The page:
Watch a cocoa farmer try chocolate for the first time


#1

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#2

man that is screwed up everyone should be able to afford the fruit of their labor within reason.


#3

Kind of a swirl of emotions watching this:

  • Amusement at the misconceptions of cocoa’s general use.
  • Joy of seeing people share an enjoyable new experience.
  • Discomfort with the economic realities that set up a situation like this.

… I feel while eating the modest first world lunch my station within this empire makes possible.


#4

I am a glutton for chocolate, it is my first among all the sweets. I’ve intellectually known that growing cocoa is harsh, but now a face has been put to it. I had no idea that the farmers didn’t even know where the beans went or even what chocolate is! I’m crushed and am going to reevaluate eating chocolate.

Edit: I had forgotten that Fair Trade Chocolate existed until my wife reminded me. I guess that’s the way to go unless someone tells me that system is screwed up too. I’m really bothered by the farmers not knowing where their crop goes or what it’s meant for.


#5

Well, I will continue to eat chocolate and I will appreciate it more now. It doesn’t seem like these men are being forced into slave labor. If this was a “blood diamonds” type of situation, yes I would rethink the decision to eat chocolate. These gentlemen don’t appear to live in a locale where chocolate is readily available otherwise they surely would have heard about it by now. Their lives are simple and I’m guessing that they’re content for the most part. Not everyone wants the American standard of a mortgage, a car payment and a medicine cabinet full of pharmaceuticals. They probably have better family lives and social interaction than most people we might know. Yes, they should be paid more for their work but remember that their expenses aren’t all that great either.


#6

I suppose that chocolate doesn’t survive well in a tropical environment…
Sounds like a market opportunity for M&Ms:


#7

I wonder what would be involved in coming up with a practical, affordable, and sustainable way for them to make chocolate themselves.


#8

It did occur to me while watching the video to wonder just how that guy managed to have that chocolate on him without it completely melting. Happy that it didn’t though. A delightful vid.


#9

Am guessing that obtaining sugar would be the problem (?). However, cocoa wine sounds very intriguing…


#10

They apparently have a modest domestic sugar cane industry. I think that the main problem is that they don’t have any domestic chocolate market. (Those guys didn’t even know what chocolate was.)


#11

The Fair Trade Chocolate Ripoff


#12

Considering the price and apparent surge of local artisanal chocolate I just hope they gave him something that wasn’t complete ass. I guess it’s like coffee, what tastes good to one person isn’t good to others. Of course coming in at roughly $50 a pound bad chocolate is hard to swallow.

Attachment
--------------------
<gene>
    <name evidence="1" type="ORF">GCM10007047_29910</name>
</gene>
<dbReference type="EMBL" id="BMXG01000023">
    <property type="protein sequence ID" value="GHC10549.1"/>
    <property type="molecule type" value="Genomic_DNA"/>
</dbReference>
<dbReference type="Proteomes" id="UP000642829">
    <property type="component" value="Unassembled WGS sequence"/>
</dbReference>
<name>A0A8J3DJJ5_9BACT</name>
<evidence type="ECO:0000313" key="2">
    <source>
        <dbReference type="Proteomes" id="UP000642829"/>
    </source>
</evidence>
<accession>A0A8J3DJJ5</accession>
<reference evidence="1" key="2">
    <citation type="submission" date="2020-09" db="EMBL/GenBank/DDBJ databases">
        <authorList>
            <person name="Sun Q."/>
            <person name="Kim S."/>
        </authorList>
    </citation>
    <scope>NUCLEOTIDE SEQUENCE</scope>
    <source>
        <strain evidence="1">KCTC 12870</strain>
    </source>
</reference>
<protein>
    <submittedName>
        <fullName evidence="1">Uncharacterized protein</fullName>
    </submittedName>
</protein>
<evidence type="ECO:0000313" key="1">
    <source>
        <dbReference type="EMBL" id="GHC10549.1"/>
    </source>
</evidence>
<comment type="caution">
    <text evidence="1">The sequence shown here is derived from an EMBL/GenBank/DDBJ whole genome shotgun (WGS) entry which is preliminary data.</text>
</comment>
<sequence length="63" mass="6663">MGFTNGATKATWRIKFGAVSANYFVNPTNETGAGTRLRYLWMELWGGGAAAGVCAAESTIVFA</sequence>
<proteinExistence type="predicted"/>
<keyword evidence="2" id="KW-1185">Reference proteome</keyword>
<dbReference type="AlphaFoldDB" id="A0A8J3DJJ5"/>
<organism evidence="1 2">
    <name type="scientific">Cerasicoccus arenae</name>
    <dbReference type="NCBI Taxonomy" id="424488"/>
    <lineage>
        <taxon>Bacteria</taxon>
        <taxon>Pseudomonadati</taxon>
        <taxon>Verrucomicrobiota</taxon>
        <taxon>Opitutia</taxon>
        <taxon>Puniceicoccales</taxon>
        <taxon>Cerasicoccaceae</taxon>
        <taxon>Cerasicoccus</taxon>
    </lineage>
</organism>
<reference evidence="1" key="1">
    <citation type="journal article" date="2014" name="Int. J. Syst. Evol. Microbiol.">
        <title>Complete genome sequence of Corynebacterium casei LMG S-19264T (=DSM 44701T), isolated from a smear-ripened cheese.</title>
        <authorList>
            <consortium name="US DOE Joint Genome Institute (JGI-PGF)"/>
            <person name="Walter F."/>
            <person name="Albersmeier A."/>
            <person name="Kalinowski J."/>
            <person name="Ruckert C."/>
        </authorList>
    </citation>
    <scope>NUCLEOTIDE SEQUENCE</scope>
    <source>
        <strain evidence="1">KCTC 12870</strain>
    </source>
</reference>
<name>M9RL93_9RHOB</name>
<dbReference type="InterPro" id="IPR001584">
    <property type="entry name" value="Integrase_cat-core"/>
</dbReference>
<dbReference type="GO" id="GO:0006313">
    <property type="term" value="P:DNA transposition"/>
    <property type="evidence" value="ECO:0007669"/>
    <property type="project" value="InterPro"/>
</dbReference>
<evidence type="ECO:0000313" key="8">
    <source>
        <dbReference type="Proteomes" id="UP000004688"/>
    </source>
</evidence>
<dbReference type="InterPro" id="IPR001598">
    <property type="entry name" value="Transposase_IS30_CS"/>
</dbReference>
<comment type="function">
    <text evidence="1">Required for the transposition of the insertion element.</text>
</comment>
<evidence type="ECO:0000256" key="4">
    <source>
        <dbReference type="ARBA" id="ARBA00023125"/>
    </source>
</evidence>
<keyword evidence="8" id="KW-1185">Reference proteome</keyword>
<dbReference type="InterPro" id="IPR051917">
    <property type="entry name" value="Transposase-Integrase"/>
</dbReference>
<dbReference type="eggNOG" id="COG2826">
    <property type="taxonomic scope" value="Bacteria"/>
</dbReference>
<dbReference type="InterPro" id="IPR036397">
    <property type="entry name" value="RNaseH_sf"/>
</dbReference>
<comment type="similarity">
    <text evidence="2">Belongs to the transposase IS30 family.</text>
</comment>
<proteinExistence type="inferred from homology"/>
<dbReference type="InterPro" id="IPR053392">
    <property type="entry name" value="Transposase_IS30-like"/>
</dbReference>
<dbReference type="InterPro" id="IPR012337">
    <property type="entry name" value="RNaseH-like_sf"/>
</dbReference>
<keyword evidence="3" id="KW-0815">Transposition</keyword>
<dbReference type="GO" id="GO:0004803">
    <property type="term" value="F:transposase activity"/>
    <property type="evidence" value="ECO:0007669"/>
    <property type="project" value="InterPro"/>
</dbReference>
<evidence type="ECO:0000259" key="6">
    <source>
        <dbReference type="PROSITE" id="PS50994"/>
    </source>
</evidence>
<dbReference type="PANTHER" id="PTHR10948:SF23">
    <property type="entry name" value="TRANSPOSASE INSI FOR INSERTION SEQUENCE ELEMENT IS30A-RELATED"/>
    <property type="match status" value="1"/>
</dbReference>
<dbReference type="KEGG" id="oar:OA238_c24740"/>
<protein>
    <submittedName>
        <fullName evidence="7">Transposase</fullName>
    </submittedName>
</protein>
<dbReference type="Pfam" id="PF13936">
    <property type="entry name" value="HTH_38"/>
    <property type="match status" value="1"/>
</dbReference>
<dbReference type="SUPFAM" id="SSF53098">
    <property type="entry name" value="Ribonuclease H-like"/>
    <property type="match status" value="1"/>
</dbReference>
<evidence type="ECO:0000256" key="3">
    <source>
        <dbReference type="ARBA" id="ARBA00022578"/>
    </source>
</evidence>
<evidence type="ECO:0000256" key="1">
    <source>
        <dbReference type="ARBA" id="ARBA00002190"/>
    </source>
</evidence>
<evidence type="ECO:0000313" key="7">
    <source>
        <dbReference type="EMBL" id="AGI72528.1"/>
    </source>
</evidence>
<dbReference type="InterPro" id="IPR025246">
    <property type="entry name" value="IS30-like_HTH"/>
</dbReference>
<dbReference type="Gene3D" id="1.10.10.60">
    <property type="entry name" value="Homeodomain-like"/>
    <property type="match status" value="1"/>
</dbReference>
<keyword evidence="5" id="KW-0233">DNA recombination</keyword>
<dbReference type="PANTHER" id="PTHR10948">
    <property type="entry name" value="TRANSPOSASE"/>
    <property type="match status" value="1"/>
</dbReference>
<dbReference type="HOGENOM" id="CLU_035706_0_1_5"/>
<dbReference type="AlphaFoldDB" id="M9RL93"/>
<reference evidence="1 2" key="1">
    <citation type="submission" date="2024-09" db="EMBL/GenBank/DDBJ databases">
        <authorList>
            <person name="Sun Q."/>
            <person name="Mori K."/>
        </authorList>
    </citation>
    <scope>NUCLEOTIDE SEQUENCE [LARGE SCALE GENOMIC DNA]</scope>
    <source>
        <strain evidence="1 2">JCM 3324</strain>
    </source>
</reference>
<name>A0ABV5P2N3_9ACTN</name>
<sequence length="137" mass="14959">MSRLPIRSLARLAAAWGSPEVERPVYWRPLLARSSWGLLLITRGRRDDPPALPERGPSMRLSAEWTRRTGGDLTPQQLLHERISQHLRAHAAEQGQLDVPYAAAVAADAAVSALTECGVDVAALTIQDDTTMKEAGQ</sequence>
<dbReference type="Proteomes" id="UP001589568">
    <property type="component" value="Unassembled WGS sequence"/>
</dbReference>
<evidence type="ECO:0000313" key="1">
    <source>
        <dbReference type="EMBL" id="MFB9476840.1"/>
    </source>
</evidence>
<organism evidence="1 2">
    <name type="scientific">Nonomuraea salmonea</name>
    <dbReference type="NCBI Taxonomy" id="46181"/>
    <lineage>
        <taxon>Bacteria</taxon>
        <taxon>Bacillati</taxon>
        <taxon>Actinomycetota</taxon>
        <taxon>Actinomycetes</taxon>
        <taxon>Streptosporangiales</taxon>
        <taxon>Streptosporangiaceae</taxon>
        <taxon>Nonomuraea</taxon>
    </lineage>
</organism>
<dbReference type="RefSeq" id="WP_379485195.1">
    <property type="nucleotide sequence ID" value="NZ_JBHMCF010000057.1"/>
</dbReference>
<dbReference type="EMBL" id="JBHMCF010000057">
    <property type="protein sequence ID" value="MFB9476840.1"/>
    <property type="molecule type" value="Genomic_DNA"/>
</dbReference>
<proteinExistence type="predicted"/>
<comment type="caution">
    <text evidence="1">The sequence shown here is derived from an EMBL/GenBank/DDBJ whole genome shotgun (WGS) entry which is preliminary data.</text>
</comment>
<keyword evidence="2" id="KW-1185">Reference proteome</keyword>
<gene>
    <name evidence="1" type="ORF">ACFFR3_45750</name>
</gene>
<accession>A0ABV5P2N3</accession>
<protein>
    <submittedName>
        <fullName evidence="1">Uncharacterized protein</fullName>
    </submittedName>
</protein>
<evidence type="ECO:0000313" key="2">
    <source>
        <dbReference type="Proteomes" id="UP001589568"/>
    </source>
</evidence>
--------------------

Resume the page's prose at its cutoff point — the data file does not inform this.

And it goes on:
#13

Look at their reactions to tasting it. If they could inexpensively make it, they’ll have a local market. Also, how much do you suppose some folks in the US and elsewhere would pay for chocolate produced by those growers?

I don’t think finding a market would be a problem. I just don’t know what’s involved in economically and sustainably producing it themselves. I don’t know what kind of infrastructure they currently have, and if there are realistic ways to sufficiently change that infrastructure and/or adapt to it.

Also, money being money, I’ve no doubt there are various people who’d prefer the status to remain quo.


#14

I did wonder if some of the people in the video were pulling the journalist’s leg a bit, exaggerating how little they know about how their crop is used.


#15

The ‘cab’ is better than the shiraz.


#16

Chocolate might be a bit tough, but surely they could start drinking cocoa… just grind up the beans and add sugar.

Also, fractal slavery; these poor bastards are slaves of slaves.


#17

Well shit then. We’re in a world of no fun arn’t we.


#18

Nothing is as simple as commenting on a blog.
To our disgrace slavery is alive and well in the Ivory Coast.

That said, it would break my heart if no one saw this and did not try to set up some kind of chocolate making grower owned co-op in the Ivory Coast. One that maybe paid a fraction of their dividend in product to give back to the local community and to develop a local market.


#19

I don’t want to put too fine a point on this, but that’s a lot important things that you don’t know. The price they would have to get the chocolate down to in order to sell it to someone making $7 a day would have to be extremely low. Also, they recently got out of a decade long civil war and it sounds as if a lot of infrastructure got either destroyed or severely neglected. See: http://www.theguardian.com/sustainable-business/fairtrade-partner-zone/cotedvoire-chocolate-difficult-road-sustainable-cocoa


#20

I work in chocolate, and while fair trade is okay, I prefer the direct trade model
http://www.fearlesschocolate.com/direct-trade-vs-fair-trade-can-you-trace-your-chocolate/

I highly recommend Grenada chocolate http://www.grenadachocolate.com/ along with Rococo http://www.rococochocolates.com/ (who use grenada chocolate exclusively). There is also Ritual chocolates http://www.ritualchocolate.com/

There are plenty of others as well and many fine chocolate makers around the world are working to make sure the cocoa farmers are getting better treatment and a fair amount for their trade. But do be prepared to pay anywhere from $7 and up for a bar.